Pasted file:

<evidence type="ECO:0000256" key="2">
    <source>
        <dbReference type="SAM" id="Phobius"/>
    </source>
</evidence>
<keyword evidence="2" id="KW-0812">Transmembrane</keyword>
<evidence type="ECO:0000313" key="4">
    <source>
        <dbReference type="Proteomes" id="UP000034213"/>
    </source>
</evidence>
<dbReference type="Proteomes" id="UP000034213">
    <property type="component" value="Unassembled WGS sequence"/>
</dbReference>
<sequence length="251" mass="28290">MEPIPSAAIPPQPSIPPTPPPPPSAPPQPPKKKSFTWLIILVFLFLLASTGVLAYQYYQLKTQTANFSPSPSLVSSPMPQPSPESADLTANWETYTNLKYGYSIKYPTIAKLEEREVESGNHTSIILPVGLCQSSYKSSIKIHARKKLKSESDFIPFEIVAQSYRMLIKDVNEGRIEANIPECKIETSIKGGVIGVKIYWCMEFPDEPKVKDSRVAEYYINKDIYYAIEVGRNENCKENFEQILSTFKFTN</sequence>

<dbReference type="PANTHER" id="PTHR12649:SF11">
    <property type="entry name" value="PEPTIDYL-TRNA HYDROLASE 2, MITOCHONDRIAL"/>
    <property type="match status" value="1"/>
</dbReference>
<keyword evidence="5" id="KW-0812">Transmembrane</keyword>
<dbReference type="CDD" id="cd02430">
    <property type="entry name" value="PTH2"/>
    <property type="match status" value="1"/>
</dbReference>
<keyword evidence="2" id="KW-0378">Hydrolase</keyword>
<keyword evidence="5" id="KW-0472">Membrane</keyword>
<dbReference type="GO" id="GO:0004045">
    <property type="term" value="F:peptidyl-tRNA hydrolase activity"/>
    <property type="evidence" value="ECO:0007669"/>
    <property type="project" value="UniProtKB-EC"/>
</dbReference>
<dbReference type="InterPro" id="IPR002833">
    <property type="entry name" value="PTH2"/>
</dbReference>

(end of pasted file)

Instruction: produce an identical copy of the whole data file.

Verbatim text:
<evidence type="ECO:0000256" key="2">
    <source>
        <dbReference type="SAM" id="Phobius"/>
    </source>
</evidence>
<keyword evidence="2" id="KW-0812">Transmembrane</keyword>
<evidence type="ECO:0000313" key="4">
    <source>
        <dbReference type="Proteomes" id="UP000034213"/>
    </source>
</evidence>
<dbReference type="Proteomes" id="UP000034213">
    <property type="component" value="Unassembled WGS sequence"/>
</dbReference>
<sequence length="251" mass="28290">MEPIPSAAIPPQPSIPPTPPPPPSAPPQPPKKKSFTWLIILVFLFLLASTGVLAYQYYQLKTQTANFSPSPSLVSSPMPQPSPESADLTANWETYTNLKYGYSIKYPTIAKLEEREVESGNHTSIILPVGLCQSSYKSSIKIHARKKLKSESDFIPFEIVAQSYRMLIKDVNEGRIEANIPECKIETSIKGGVIGVKIYWCMEFPDEPKVKDSRVAEYYINKDIYYAIEVGRNENCKENFEQILSTFKFTN</sequence>

<dbReference type="PANTHER" id="PTHR12649:SF11">
    <property type="entry name" value="PEPTIDYL-TRNA HYDROLASE 2, MITOCHONDRIAL"/>
    <property type="match status" value="1"/>
</dbReference>
<keyword evidence="5" id="KW-0812">Transmembrane</keyword>
<dbReference type="CDD" id="cd02430">
    <property type="entry name" value="PTH2"/>
    <property type="match status" value="1"/>
</dbReference>
<keyword evidence="2" id="KW-0378">Hydrolase</keyword>
<keyword evidence="5" id="KW-0472">Membrane</keyword>
<dbReference type="GO" id="GO:0004045">
    <property type="term" value="F:peptidyl-tRNA hydrolase activity"/>
    <property type="evidence" value="ECO:0007669"/>
    <property type="project" value="UniProtKB-EC"/>
</dbReference>
<dbReference type="InterPro" id="IPR002833">
    <property type="entry name" value="PTH2"/>
</dbReference>